For example:

Your customer is looking for a great steakhouse that service Brazilian beef in Vancouver. 

Your web content could include the phrases “We serve only the best Brazilian steak in downtown Vancouver. Raised by the top ranchers in Brazil, the beef we use becomes best steak in town. ”

That’s a simplistic example. But it shows the formula of answering the question by reframing the question into the answer and weave in the keywords.  

It’s easy make it a habit to use the words your customers are using.

Check the competition – learn from them, too

When you’ve got a draft written, pour a coffee or make a cup of tea, settle in, and search your competition.  

Remember, there are giants in the industry with massive marketing budgets and inhouse writers creating content full time.  You can take a look at those sites, but they have resources you probably don’t. That’s not you and it’s OK. 

We’re looking at how you can be your best.

One way to start is by using your keywords (which are based upon your customer’s search terms) to search and see what pops up on Google.

You’re going to pay attention to the information showing on the first page of Google. And don’t panic.  Skip over the paid ads and scroll down to the organic ones and go to page two.

Organic search results are those that are ranked by content and use (rather than paid  advertisements).

“70-80% of search engine users are only focusing on the organic results.” (MarTech, 2018)(Source: https://www.hubspot.com/marketing-statistics)

These are sites whose content and SEO are best matching Google’s BERT and SEO paradigms without paying for advertisements.

When you look the sites on the first page of a Google search:

  • what keywords are used (can you find them in the writing)
  • what questions are being answered (directly and indirectly)
  • and what quality is the content

The reason these sites are on the first page of a Google search is because they’re hitting the mark.

Is there anything you can learn from these and incorporate into your content?

Is there anything you can add to bring something unique to your site? Does you need more content? Maybe yes or maybe no.  This can be influenced by your industry and how your customer responds.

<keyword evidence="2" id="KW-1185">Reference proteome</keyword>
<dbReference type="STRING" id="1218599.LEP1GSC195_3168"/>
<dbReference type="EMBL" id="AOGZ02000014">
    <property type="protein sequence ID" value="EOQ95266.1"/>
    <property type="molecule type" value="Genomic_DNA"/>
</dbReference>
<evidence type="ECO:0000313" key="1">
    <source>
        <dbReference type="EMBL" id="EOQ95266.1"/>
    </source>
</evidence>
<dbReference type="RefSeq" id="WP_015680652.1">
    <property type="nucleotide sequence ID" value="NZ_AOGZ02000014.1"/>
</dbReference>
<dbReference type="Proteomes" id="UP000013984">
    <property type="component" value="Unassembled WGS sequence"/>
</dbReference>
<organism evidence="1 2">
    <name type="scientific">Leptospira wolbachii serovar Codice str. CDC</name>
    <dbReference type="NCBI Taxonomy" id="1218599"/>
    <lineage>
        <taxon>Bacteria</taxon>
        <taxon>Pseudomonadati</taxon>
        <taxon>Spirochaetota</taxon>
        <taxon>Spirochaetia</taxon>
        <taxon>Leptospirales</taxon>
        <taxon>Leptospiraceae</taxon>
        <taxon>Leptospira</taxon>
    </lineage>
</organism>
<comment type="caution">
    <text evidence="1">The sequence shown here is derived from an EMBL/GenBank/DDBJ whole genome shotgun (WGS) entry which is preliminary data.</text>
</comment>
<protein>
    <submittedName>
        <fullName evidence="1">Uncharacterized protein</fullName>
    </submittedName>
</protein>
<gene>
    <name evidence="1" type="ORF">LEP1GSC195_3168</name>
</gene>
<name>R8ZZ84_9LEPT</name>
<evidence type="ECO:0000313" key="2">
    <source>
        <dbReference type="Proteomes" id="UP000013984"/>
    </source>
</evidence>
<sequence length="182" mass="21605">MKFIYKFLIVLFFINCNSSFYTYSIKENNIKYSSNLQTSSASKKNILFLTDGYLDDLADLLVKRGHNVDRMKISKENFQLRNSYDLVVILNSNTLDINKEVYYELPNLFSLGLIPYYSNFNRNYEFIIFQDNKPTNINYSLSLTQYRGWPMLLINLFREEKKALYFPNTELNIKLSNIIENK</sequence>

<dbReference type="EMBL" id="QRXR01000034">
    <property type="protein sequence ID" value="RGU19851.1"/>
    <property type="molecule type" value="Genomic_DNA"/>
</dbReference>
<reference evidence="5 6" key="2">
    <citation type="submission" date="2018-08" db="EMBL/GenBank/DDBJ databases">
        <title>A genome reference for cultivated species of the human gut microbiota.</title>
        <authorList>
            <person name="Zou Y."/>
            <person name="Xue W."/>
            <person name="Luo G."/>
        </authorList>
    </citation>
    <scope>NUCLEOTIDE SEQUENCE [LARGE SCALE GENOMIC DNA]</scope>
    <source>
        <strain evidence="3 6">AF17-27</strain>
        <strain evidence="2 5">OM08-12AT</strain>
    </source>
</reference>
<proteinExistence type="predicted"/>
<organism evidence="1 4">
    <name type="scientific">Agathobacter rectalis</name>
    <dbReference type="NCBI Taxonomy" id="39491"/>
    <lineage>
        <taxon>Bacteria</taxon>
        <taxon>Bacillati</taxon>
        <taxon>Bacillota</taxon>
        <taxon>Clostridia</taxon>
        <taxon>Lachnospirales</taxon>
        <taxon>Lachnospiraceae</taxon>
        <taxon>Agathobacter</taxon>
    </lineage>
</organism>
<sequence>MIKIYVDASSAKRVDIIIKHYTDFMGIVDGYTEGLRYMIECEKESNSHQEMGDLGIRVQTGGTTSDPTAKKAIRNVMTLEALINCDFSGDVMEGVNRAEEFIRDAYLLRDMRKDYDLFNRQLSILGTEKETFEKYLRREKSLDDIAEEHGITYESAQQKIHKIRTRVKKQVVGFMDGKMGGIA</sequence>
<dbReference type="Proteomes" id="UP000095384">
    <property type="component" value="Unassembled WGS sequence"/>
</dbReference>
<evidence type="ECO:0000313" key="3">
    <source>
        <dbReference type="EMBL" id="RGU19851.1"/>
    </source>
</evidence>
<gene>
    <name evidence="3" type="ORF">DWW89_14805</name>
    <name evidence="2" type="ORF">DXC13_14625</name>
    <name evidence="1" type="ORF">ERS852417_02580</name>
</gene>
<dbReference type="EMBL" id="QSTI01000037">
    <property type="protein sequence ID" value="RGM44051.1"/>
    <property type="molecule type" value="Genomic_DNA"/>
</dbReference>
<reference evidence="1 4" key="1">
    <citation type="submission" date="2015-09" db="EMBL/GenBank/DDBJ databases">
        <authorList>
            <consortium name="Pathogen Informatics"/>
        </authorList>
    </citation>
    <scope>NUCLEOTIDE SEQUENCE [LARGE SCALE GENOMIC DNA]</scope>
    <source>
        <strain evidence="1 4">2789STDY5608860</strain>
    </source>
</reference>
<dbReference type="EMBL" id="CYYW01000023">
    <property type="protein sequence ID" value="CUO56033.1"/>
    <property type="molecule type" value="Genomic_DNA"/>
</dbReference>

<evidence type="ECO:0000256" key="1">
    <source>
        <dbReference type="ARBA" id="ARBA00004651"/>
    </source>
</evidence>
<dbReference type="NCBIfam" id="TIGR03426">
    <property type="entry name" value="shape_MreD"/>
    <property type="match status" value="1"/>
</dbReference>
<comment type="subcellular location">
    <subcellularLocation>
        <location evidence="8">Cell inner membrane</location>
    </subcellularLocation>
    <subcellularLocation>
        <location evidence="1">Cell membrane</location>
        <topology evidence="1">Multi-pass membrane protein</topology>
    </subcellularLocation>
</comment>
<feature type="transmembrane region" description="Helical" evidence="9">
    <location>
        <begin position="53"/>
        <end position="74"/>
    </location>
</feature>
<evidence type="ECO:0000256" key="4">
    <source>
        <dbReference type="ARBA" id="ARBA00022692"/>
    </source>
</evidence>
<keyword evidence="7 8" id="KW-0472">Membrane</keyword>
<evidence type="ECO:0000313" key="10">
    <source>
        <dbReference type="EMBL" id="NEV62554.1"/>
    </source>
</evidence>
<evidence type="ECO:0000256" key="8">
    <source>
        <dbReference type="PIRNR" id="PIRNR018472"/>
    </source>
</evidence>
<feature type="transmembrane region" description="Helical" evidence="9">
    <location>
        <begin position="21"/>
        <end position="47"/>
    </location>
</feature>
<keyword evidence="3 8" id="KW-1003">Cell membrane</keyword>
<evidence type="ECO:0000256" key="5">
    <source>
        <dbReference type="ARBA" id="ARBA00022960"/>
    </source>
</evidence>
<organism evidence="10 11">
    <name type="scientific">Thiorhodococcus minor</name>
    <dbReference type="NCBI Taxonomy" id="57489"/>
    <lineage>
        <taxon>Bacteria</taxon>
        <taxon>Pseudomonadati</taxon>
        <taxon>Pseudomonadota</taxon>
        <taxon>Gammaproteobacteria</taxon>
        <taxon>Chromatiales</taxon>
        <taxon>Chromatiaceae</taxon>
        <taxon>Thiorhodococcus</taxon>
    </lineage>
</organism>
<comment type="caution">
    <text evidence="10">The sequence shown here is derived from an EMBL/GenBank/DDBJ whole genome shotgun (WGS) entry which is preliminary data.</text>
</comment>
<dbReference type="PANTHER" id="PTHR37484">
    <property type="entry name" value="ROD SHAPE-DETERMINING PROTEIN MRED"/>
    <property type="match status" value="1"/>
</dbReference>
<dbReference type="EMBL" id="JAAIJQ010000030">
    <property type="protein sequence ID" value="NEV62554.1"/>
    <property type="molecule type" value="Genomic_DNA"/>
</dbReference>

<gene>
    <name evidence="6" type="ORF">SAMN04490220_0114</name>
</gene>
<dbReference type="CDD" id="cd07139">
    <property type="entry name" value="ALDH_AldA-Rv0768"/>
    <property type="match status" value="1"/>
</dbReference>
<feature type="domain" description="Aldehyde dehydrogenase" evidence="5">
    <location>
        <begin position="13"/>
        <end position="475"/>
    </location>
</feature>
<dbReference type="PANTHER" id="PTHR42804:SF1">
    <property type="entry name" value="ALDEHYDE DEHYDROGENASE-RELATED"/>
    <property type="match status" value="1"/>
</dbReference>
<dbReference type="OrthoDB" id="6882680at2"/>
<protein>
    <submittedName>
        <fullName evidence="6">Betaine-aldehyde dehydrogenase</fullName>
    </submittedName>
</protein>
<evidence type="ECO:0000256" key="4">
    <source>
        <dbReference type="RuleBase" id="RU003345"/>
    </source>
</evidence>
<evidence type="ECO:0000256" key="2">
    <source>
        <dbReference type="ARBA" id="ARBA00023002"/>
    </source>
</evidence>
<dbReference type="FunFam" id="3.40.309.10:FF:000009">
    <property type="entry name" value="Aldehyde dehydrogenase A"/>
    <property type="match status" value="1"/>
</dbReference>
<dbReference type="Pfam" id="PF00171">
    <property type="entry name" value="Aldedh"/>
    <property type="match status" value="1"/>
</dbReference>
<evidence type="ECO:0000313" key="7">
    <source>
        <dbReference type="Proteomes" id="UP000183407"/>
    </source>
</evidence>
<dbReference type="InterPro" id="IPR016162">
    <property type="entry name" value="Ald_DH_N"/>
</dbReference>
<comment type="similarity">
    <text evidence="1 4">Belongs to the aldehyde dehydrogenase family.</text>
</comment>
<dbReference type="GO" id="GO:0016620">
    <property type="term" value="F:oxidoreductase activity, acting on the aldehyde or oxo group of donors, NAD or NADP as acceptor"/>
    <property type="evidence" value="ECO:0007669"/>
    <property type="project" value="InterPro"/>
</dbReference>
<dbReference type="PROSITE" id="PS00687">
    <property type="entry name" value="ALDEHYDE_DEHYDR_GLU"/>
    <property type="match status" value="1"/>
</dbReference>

As BERT continues evolving, searching will keep shifting.  As voice searching gets more sophisticated, searching will keep shifting.

Answer the questions

Before BERT, your site might get great ratings because it answers one question perfectly for the customer. Other times, even though it’s the same content, it might not get noticed if the customer has asked the question differently. 

But, if you’re clever and as BERT becomes more popular, you’ll develop the skill to write friendly and conversational content responding a broad range of search terms.

And a simple tip: remember to use all your pages on your website.  That might sound silly, right?

Sometimes business owners forget to use SEO on all their pages.  The more quality content you have, the more SEO you should use. This gives more for Google to check and rank.

Finally

At the core, remember the values Google starts with – “expertise, authority and trust” (from Martin).

Skillful SEO writing is subtle and invisible. Informative content incorporates SEO, so the customer feels satisfied because their questions are  answered.

If writing SEO friendly content is outside your comfort zone,  there’s help out there. You can connect to a copywriter who specializes in using SEO. And, you can also look for a copywriter who understands your niche.   

The good thing about using a SEO copywriter is they’re up to date with the changes in SEO and Google. 

If you’ve great older content in a blog or on your website (even from a year ago) it can be worth your while to talk to a copywriter about checking and updating the content so it can continue to be found.

There’s lots going on in the SEO world and staying on top of it is a smart step in promoting your business.